My daughter and I had a marvelous time in Japan. It was a medium to well-experienced rider trail ride for a week on good quarter horses through forests of bamboo and mixed trees including the deservedly famous flowering Cherry trees. We had picnics in meadows with beautiful vistas in Mt. Aso National Park. We had lots of long gallops, including on the beach, and were always in sight of the surrounding mountains. The food and the accommodations at local inns were excellent, and tailored to our individual tastes. I heartily recommend this ride! – Duke, 2017

The Barichara Ride in Colombia  is designed especially for adventurous and inquisitive riders who want to participate in a challenging and unique experience. Here you discover the extreme landscapes of Colombia as you follow the Royal roads used firstly by the Conquistadors, the traders and later by the revolutionaries and independence fighters against their Spanish king in the early part of the 19th century. The routes will lead you from the historic lands of Boyacá to the state of Santander; explore wild and diverse landscapes, as well as historic villages bustling with a vibrant and colorful culture.  People have known hardship and adversity in the recent past but they are now emerging into the future with a sense of renewed freedom and energetic independence.

Your host and guide is Julio Pardo, an experienced horseman and Colombian national who has dedicated much of his life to breeding and cultivating equestrian athletes, first in the competitive sport of polo, then for the long distance demands of endurance racing and now for the trail of discovery. Together with a hardworking ground team, he shares with you the unique relationship of horse and rider, the physical demands of the trail and magical realism of Colombia.

Colombia enjoys a tropical climate due to its unique position on the equator and the influence from the surrounding rainforests, mountains, Pacific and Caribbean Oceans. This results in a regular temperature which remains mild year round, but with the intermittent threat of rainfall during the green season and cooling winds in the dry season. The only differences in temperature will be felt as you climb higher in altitude, in order to explore the mountain villages, before returning to the lowlands and to warmer conditions. This climate results in a near perfect situation for the growing of a large variety of tropical fruit, cocoa and sugarcane crops, as well as being one of the greatest regions for coffee bean processing and production.

Upon pickup from the Bogota airport we were transferred to a ranch in the Valley Verde area, about 2 hours outside Bogota where we would spend the first two days of riding.  From there we transferred to the town of Oiba for the first night of the Barichara ride. The only unfortunate situation was that the hotel was situated along a busy highway so rest was not easy to come by in the rooms of the hotel facing the highway. The next morning we received our safety briefing during breakfast before we set off on the fresh horses on our way to the town of Charala. The horses were quite excited to be starting the trail and all having been used for endurance were ready to go so you definitely have to be a confident rider. Up and down steep mountain trails we could appreciate the horses’ endless energy as they would be needing it for the weeks trail. We rode through lush vegetation along the hillsides and enjoyed vast views of the surrounding mountains. At our lunch stop a strong thunderstorm developed with a downpour. Fortunately we were able to wait out the worst of the storm while playing Teja, a game like horseshoes but with rocks which is played by the locals to pass time.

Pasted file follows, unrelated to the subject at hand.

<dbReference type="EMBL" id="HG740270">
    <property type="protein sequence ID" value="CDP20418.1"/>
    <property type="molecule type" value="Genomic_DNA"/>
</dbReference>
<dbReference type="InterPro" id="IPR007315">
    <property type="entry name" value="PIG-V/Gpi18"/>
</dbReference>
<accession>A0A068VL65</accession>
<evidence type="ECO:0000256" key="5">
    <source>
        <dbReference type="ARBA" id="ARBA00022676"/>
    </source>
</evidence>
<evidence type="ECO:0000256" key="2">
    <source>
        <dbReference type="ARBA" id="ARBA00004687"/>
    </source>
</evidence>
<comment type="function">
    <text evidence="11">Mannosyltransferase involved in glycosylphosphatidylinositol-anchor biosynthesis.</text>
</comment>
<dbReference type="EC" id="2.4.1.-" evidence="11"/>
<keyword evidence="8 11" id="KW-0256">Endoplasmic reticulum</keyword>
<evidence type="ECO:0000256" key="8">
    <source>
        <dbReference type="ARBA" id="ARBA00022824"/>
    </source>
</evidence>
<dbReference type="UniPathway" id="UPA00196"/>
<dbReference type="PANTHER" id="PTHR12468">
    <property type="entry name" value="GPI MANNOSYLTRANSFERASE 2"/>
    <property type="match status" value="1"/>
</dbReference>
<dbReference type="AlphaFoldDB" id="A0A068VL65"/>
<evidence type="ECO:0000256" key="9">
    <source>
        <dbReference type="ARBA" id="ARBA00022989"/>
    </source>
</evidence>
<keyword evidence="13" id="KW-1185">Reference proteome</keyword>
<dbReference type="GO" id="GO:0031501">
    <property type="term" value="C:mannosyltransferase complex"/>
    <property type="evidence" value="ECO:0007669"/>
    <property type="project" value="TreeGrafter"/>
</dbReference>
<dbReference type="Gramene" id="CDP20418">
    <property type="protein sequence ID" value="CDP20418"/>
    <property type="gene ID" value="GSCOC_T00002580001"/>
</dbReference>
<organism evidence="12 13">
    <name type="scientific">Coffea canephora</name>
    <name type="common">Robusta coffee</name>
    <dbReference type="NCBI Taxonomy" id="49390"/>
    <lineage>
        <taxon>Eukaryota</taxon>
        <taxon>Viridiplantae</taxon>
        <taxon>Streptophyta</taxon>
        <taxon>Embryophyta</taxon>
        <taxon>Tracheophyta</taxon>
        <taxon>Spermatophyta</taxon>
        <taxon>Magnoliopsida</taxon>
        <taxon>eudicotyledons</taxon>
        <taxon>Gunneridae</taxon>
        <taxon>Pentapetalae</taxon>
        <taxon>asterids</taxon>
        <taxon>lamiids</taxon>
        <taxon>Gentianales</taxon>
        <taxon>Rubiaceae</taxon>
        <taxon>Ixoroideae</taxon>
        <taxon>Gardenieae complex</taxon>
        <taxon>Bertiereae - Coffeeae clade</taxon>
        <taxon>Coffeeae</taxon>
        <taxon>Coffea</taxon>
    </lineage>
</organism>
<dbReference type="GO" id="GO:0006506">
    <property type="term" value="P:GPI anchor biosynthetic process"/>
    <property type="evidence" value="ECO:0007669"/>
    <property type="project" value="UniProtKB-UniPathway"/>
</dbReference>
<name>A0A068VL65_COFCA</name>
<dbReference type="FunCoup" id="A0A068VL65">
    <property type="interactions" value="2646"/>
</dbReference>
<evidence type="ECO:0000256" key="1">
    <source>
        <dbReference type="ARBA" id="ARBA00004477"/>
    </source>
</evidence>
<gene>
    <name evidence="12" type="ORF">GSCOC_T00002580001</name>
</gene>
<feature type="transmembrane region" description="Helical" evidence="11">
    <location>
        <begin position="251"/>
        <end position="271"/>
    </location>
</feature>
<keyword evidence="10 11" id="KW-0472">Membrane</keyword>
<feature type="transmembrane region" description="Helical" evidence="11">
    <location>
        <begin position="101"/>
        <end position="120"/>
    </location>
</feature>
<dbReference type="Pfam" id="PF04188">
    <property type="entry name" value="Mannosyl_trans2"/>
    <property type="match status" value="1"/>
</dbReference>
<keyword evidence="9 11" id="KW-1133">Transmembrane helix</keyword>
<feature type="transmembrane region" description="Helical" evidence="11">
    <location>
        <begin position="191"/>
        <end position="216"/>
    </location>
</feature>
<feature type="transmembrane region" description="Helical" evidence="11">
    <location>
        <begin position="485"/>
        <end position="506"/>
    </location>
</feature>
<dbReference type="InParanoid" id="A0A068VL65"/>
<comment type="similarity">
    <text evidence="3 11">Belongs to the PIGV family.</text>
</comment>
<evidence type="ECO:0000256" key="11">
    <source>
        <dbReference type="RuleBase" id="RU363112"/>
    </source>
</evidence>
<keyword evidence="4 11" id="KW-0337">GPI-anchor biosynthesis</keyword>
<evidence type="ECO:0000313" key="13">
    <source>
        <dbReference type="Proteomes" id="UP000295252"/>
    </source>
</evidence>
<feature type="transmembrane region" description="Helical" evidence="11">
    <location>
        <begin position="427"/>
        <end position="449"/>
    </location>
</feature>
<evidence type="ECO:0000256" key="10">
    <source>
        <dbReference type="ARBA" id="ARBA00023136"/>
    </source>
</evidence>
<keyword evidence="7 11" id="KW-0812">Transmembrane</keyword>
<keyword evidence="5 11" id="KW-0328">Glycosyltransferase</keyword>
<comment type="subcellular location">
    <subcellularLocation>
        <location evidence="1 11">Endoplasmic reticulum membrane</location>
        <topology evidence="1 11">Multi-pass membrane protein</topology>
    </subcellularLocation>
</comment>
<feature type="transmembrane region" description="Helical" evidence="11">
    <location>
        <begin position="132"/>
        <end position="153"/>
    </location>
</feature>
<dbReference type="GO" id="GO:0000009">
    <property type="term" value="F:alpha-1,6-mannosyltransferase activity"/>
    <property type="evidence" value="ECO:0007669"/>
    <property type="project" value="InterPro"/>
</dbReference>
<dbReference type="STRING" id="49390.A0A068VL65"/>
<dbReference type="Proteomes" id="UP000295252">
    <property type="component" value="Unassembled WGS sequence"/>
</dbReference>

Playing Teja during the storm

Once the worst of the storm was over we set out again on the trail but it continued to rain for the rest of the afternoon. All of us had come prepared with rain gear and since it was a warm rain riding was not unpleasant, except that the trail became slippery. The sure-footedness of the horses was revealed and late afternoon we rode into the town of Charala and to our colorful accommodations outside the town. After a quick shower and change into dry clothes we headed out for an evening city tour before dinner at our accommodations.

The second day we continued our ride to the Valley of San Jose. We rode up and down the mountains through verdant valleys. Today was much hotter and our lunch stop at a restaurant close to a waterfall was a great reprieve. Most of us opted to take a dip in the natural pool at the base of the waterfall to cool off after lunch. Due to heavy rains in the area for the last weeks the flow of the water was quite strong so one had to be careful, but it felt so refreshing. After lunch we had a very steep climb along the hillside out of this valley and we were all amazed by the horses who made it look and feel so easy reaching the mesa above. From there we descended into the valley of San Jose to quaint accommodations with a pool. Even though it had started to rain lightly in the afternoon most of us refreshed with another dip in the pool.

Day 3 took us from the San Jose Valley via the town of Socorro to another lunch stop with a swimming pool in a park at the bottom of the valley below Socorro. The town itself lay below us as we entered on cobblestone streets. Another very warm day and we took advantage of being able to stop and have some cool refreshments at a local store; beer, ice-cream and cold soft drinks were welcomed by all. For lunch we had sandwiches in our saddle bags and extra water to stay hydrated but the owners of the lunch stop also provided us with local appetizers and cold drinks after the long morning ride. In the afternoon we reached the beautiful town of El Palmar, home to a very famous and historic Ceiba tree in the main town square. In local legend the town is said to have built up around this great tree which measures roughly 10 meters in diameter around its trunk. The night was spent at a quaint local hacienda.